Special Message from Anna Jean Mayhew, author of Tomorrow’s Bread

special-message-author-of-tomorrows-breadEnjoy a special message from Anna Jean Mayhew about the May/June 2019 Southern Lady Book Club selection, Tomorrow’s Bread

Photo Credit: Molly Cronenwett Photography

Dear Readers,

Tomorrow’s Bread is an in-depth story narrated by three people who were affected by the devastation of a 100-year-old neighborhood in the 1960s in Charlotte, North Carolina, my hometown.

I lived in the city when the events depicted in the novel took place. While I was aware in the 1960s that the neighborhood known as Brooklyn was being destroyed, it was many years before I realized the awful consequences of white appropriation of a black neighborhood. Ultimately, I came to realize the long-term impact of the wrongs I had witnessed and wondered what happened to the people who were forced from their homes. As I did research for my novel, I learned fascinating details about how the removal of the community came to pass and about the helplessness of those in the path of the bulldozers.

The majority of the communities affected by the policy of urban renewal that swept this country in the 1960s and 1970s were black. The redevelopment commission of Charlotte claimed urban blight as their reason for forcing the residents of this neighborhood to relocate, but much of the area was thriving, with schools, churches, and a bustling business center along Second Street.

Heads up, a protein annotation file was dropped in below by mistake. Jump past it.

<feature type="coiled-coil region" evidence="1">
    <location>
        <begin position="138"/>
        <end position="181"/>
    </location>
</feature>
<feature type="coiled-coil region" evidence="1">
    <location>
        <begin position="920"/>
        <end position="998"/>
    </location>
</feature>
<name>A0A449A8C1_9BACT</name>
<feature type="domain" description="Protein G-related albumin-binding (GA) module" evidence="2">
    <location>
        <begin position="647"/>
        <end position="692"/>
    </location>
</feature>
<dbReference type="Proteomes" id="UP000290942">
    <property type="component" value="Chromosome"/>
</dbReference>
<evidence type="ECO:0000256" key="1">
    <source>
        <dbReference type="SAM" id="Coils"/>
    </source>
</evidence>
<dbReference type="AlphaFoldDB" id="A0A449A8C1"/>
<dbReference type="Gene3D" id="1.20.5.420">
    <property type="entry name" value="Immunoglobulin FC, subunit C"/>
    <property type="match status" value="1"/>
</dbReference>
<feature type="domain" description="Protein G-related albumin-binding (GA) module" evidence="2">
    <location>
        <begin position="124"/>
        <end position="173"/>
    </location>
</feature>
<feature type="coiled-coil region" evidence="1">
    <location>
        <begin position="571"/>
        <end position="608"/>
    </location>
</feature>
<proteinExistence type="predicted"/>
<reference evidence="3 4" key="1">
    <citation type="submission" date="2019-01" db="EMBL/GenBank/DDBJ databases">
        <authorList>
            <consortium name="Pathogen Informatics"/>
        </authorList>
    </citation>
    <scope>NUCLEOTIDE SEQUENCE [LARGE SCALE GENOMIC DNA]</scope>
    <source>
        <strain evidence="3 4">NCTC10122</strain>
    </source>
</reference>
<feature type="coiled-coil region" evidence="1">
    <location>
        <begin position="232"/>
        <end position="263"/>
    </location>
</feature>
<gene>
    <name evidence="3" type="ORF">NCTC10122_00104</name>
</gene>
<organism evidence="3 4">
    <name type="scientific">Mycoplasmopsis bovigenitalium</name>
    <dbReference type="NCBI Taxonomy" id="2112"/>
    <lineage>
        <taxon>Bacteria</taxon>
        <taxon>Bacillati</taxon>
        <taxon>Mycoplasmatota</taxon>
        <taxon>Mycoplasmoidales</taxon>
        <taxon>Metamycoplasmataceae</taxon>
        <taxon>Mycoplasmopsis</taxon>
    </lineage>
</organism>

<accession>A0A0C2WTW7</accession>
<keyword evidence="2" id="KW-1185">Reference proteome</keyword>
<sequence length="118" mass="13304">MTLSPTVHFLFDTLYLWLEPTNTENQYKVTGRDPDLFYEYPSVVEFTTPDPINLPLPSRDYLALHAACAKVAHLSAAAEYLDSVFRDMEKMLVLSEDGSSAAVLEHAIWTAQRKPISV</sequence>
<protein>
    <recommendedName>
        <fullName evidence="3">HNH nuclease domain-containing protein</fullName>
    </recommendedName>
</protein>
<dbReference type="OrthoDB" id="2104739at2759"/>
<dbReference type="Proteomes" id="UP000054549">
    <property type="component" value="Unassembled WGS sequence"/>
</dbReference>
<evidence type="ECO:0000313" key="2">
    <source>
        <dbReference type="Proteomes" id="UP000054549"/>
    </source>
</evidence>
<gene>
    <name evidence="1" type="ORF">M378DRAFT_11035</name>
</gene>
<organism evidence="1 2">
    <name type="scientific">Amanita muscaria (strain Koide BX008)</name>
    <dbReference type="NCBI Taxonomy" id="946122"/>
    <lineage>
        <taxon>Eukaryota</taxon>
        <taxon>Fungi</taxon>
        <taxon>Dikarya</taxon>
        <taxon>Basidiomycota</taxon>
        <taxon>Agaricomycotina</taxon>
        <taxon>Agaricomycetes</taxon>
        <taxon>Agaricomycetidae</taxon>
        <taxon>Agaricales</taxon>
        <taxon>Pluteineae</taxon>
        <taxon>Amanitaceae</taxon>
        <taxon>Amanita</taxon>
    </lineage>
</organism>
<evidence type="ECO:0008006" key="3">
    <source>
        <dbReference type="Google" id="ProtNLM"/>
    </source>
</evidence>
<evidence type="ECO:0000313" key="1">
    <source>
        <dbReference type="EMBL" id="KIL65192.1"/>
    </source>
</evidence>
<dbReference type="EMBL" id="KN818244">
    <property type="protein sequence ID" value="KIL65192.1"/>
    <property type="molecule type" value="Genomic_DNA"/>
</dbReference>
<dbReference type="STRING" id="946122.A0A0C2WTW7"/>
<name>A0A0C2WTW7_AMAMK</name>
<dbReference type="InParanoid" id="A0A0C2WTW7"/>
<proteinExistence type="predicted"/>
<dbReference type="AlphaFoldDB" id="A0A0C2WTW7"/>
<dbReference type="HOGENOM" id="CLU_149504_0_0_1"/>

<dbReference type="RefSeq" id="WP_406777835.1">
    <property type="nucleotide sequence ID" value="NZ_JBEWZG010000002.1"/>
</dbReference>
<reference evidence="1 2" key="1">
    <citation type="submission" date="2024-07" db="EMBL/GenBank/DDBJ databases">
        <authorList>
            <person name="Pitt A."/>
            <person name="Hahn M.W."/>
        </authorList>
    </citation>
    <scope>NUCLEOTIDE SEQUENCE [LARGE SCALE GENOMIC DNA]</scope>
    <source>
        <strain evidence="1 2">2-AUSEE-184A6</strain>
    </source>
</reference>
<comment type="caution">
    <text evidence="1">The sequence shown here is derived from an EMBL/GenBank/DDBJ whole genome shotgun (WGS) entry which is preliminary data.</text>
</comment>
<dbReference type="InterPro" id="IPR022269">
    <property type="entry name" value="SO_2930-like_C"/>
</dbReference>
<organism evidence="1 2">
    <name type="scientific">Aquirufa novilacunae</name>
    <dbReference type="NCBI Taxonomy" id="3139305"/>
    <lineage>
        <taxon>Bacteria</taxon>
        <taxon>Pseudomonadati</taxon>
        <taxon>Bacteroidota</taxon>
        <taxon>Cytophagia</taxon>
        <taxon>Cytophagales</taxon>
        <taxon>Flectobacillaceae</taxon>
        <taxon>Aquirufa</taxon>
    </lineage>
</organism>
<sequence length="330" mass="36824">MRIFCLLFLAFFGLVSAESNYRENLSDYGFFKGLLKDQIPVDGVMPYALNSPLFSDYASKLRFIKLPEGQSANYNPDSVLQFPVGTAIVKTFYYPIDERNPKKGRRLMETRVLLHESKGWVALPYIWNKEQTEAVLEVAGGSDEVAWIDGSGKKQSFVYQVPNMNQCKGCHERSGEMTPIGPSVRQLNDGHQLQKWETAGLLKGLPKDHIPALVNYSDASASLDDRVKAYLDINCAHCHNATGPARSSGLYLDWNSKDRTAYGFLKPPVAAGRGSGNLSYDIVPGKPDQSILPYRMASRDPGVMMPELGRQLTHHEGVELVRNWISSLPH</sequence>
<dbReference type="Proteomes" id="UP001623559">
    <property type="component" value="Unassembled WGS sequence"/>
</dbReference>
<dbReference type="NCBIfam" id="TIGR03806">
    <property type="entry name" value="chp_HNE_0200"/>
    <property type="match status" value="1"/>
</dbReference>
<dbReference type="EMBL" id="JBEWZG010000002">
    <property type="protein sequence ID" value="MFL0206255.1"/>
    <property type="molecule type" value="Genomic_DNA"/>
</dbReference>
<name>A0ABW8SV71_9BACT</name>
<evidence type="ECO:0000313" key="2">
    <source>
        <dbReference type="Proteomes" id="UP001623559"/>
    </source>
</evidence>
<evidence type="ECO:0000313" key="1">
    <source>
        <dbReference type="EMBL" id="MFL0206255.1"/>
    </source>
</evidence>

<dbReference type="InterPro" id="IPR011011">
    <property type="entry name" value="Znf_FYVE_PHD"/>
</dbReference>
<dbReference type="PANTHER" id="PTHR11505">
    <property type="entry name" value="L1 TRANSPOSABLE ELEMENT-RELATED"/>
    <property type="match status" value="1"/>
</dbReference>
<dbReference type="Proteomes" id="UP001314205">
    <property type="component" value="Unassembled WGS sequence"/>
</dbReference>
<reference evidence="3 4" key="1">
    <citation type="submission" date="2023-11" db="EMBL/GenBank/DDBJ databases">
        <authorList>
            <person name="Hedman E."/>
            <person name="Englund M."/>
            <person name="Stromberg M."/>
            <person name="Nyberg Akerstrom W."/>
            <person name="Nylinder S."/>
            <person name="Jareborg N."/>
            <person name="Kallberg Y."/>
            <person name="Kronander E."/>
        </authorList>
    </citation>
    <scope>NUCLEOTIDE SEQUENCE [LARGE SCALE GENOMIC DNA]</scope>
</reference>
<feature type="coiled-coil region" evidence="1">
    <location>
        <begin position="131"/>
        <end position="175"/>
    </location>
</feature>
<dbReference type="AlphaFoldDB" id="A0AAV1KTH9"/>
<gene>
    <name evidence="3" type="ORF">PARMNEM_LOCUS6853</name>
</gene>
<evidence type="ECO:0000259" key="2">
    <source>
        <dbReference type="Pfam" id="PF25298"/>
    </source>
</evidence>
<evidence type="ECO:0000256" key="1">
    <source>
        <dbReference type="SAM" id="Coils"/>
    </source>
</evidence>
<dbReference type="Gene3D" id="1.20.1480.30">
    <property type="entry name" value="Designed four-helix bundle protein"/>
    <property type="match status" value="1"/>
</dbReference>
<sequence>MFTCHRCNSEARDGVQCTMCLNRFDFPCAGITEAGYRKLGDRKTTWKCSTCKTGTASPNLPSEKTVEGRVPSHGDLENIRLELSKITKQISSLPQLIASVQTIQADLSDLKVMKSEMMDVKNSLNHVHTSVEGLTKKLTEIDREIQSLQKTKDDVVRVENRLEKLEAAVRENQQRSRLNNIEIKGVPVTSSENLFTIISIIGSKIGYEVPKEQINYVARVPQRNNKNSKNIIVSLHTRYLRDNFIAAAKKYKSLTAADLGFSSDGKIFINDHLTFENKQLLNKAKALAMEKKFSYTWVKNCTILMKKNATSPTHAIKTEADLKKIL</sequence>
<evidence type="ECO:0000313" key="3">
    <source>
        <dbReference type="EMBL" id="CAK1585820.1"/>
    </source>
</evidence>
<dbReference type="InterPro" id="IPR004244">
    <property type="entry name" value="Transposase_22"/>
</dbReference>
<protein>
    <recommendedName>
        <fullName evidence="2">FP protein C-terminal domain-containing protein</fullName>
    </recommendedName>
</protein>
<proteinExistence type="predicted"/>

In an interesting exploration of the word “blight,” I found two distinctly different definitions of it; the first in a 1936 edition of Webster’s Collegiate Dictionary: “That which frustrates one’s plans or withers one’s hopes.” Then, in 2017, the definition is: “An ugly, neglected, or rundown condition of an urban area.” It would seem that decades of urban renewal affected the dictionary.

Langston Hughes wrote about urban renewal, saying in part:
I have as much right
As the other fellow has
To stand On my two feet
And own the land.

I tire so of hearing people say,
Let things take their course.
Tomorrow is another day.
I do not need my freedom when I’m dead.
I cannot live on tomorrow’s bread.

Thus came the title of my novel.

Thank you, dear readers, for your interest in Tomorrow’s Bread. After you’ve read it, I hope you are as deeply affected by the topic as I was when writing this wrenching story.


Visit Anna Jean Mayhew online at the following links below: